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Sailing the San Juan Islands onboard the Schooner Zodiac
Wednesday, June 26, 2013
Tonight, I am preparing to spend the first night onboard one of the most fascinating ships I had the opportunity to sail last year, the 1924-built Schooner Zodiac. Unlike the wine-theme that prevailed last year, I have travelled to Bellingham, Washington to take part a three-night Brew Cruise that will take us to Orcas Island, Friday Harbor, and Port Townsend before arriving Sunday afternoon in Seattle’s South Lake Union.
To step aboard this piece of living maritime history is to step back into time. I am writing this entry on pen and paper from Berth 30/31, one of the small private staterooms onboard.
Last year I had Berth 35, situated all the way aft in the main lounge on the port side – and I learned where the term “berth” came from. But these berths are cozy, comfortable and wonderfully nautical. So, too, is my little stateroom, which I watched being constructed on my sailing last year.
There are two berths in my cozy stateroom, placed about a food apart in height. The ship’s hull actually forms the bulkhead in this stateroom, and the planks are wonderfully cool to the touch. Each berth has a reading light, and my little stateroom has a small overhead light controlled by a large circular metallic switch that makes a fantastic “clunk!” sound as it is activated. In fact, I am using the reading light at this moment to write today’s report.
Tonight, we are tied up at the Bellingham Cruise Terminal with about 12 guests – including myself – who opted to spend an additional night pre-cruise onboard the Zodiac.
I already see familiar faces among both passengers and crew here tonight, and everyone is excited about setting sail on our three-night “Brewery Cruise” that promises to be as much of a highlight of the San Juan Islands as it is about the stunning Zodiac herself.
Even on this informal pre-boarding evening, Bellingham’s Boundary Bay Brewing Company has provided growlers (large jugs) of nearly a dozen different kinds of brews, ranging from India Pale Ales to Stouts and back again.
I already know what lies ahead – fun, adventure and sailing bliss. I am most excited, though, for those who have yet to experience this magnificent sailing vessel, which was originally constructed for the Johnson & Johnson family.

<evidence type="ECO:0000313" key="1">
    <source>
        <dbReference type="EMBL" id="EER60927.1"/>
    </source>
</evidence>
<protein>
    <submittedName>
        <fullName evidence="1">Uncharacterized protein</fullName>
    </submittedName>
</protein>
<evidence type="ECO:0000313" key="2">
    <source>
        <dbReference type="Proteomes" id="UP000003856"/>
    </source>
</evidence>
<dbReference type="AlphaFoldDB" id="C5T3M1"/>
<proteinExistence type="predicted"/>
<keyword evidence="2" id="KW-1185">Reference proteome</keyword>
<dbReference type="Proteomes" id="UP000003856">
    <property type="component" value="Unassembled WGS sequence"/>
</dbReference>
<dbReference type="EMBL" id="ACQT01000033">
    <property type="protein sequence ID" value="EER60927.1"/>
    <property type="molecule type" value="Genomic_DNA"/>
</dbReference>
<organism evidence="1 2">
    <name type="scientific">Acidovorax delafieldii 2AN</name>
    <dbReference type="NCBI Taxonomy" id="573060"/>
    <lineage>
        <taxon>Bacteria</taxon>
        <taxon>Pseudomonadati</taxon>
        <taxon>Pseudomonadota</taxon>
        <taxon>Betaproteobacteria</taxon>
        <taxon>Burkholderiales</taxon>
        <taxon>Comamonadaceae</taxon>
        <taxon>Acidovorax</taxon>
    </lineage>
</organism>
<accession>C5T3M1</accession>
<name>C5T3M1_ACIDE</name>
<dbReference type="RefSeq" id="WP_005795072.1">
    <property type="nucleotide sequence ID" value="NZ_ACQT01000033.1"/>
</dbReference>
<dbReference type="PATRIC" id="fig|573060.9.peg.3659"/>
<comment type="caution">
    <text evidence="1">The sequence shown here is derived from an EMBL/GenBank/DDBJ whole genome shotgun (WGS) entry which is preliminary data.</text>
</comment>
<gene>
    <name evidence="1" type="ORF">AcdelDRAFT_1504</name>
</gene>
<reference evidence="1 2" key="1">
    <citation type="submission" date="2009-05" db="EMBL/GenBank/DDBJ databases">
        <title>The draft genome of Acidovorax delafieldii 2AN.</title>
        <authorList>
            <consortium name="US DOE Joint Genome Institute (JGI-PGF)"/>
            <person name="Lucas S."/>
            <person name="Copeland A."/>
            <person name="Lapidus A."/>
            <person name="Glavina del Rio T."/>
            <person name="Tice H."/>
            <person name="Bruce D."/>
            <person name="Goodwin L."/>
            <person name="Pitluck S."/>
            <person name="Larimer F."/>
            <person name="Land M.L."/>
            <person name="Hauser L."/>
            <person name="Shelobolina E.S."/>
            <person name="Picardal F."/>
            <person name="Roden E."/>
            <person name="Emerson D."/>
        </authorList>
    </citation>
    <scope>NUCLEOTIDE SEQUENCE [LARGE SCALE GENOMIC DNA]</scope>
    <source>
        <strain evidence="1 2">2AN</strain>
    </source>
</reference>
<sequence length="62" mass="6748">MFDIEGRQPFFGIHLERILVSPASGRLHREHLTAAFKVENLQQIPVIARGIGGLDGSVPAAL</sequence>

They have no idea what sort of life-changing adventure awaits them.
Thursday, June 27, 2013
I awoke just before 7am this morning aboard the Schooner Zodiac, the brilliant sunshine that we had last night having been replaced by a steady stream of light rain, faintly audible from my berth as it runs down the scuppers on deck.
My sleep last night was what you might call a soundless one in my two-berth Stateroom 30-31. So how can I go from a suite that’s larger than my entire condo on a luxury liner to a stateroom that barely measures 20 square feet? Simple: it’s all about the experience!
Anyone who has sailed aboard the “Z”, as she is affectionately known, will tell you that the experience aboard this intimate and historic gaff-rigged schooner is second to none – and that applies to the nautical and traditionally-themed sleeping quarters. Trust me: once everyone gets that first evening behind them – and worries about snoring and bodily sounds – the most commonly heard phrase in the morning hours is, “I can’t believe what a great sleep I had!”
Port Captain Chris Wallace and Captain Tim Mehrer welcomed the remaining guests onboard at 9:30am sharp and introduced the crew for our voyage: Jacki, Jeff, Megan, Amanda, Sam, Kris, Juliet, and of course, the fantastic Ian Relay, who’s food I remember fondly from my voyage last year.
Shortly after 10am, we steamed into the harbour and set a course for Orcas Island.
Onboard the Zodiac, guests can actively participate in the actual operation of this lovely vessel, from raising sails to swabbing the decks. If it sounds like hard work, it is – but it’s the fun, wonderful kind of work. Anyone can opt out, but few do! Being able to contribute to sailing this head-turning schooner is one of the key highlights of any voyage.